One of the first screening programs for cervical cancer in Brazil took place in the state of Sao Paulo (Southeast Brazil), in the city of Campinas; in 1968, approximately 85% of diagnosed cases were stages II, III and IV. After the implementation of the screening program, there was an increase of approximately 86% in intra-epithelial neoplasia diagnoses and only 3% in stages II, III or IV [12]. In the city of Goiania (Midwest Brazil), the results of opportunistic screening verified a decrease of 33% in mortality rates [13]. TNM prostate cancer staging was carried out by the Mobile Unit of Cancer Prevention (Unidade Móvel de Prevenção de Câncer - UMPC) of the Barretos Cancer Hospital (Hospital de Câncer de Barretos - HCB) after screening 17,571 men over 45 years of age: 75% of identified cases were stage I, while 23.2% atn BCR were stage I [14]. Studies of the U.S. Preventive Service Task Force (2012), Cochrane Collaboration (2013), and National Health Service (NHS) (2010) corroborate on the limitations of screening practices for prostate cancer. In Brazil, INCA does not recommended screening for prostate cancer, however there are guidelines for breast and cervical cancers [15].

Biennial mammographies are recommended for women in the age group 50–59 years old for early detection of breast cancer [16]. For cervical cancer, the cytopathological test is recommended for women aged 25–64 years old, every 3-years after two normal consecutive annual tests [17].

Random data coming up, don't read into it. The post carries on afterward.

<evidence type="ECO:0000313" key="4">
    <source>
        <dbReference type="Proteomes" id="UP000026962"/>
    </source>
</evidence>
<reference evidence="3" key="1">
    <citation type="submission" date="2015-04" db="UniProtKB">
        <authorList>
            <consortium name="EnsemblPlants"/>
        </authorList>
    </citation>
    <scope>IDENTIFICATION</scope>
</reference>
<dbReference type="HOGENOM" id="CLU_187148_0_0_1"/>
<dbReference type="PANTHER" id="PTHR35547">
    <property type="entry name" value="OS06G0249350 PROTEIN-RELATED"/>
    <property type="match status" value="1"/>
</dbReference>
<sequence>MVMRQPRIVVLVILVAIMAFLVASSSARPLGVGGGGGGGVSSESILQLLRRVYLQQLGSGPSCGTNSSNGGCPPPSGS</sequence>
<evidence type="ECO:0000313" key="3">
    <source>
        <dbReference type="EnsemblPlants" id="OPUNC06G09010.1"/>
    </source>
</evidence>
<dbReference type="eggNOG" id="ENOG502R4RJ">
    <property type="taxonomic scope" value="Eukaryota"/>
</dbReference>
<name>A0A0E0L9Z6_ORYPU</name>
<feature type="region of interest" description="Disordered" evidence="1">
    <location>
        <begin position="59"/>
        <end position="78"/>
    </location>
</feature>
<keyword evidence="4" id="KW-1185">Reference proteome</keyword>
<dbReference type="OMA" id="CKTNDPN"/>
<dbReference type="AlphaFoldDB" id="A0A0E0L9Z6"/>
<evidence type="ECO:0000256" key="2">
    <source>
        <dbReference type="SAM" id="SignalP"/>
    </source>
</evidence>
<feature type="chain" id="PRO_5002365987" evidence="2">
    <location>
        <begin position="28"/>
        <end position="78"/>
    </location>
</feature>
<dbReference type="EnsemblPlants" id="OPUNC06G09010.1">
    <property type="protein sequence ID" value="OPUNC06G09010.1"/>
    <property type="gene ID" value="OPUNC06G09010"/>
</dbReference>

The Brazilian Society of Coloproctology, INCA and the Brazilian College of Surgeons recommend screening programs for colorectal cancer. Low-risk individuals should be tested for Fecal Occult Blood (FOB) after the age of 50 and undertake rectosigmoidoscopy every 5 years. After the age of 60, colonoscopy or opaque enema should be carried out every 10 years. For high risk individuals, over the age of 50, with family or personal history of polyps and/or intestine cancer, ulcerative rectocolitis, Crohn’s disease, or breast, ovarian or uterine cancers, it is recommended to begin screening at 40 years of age, including colonoscopy [18].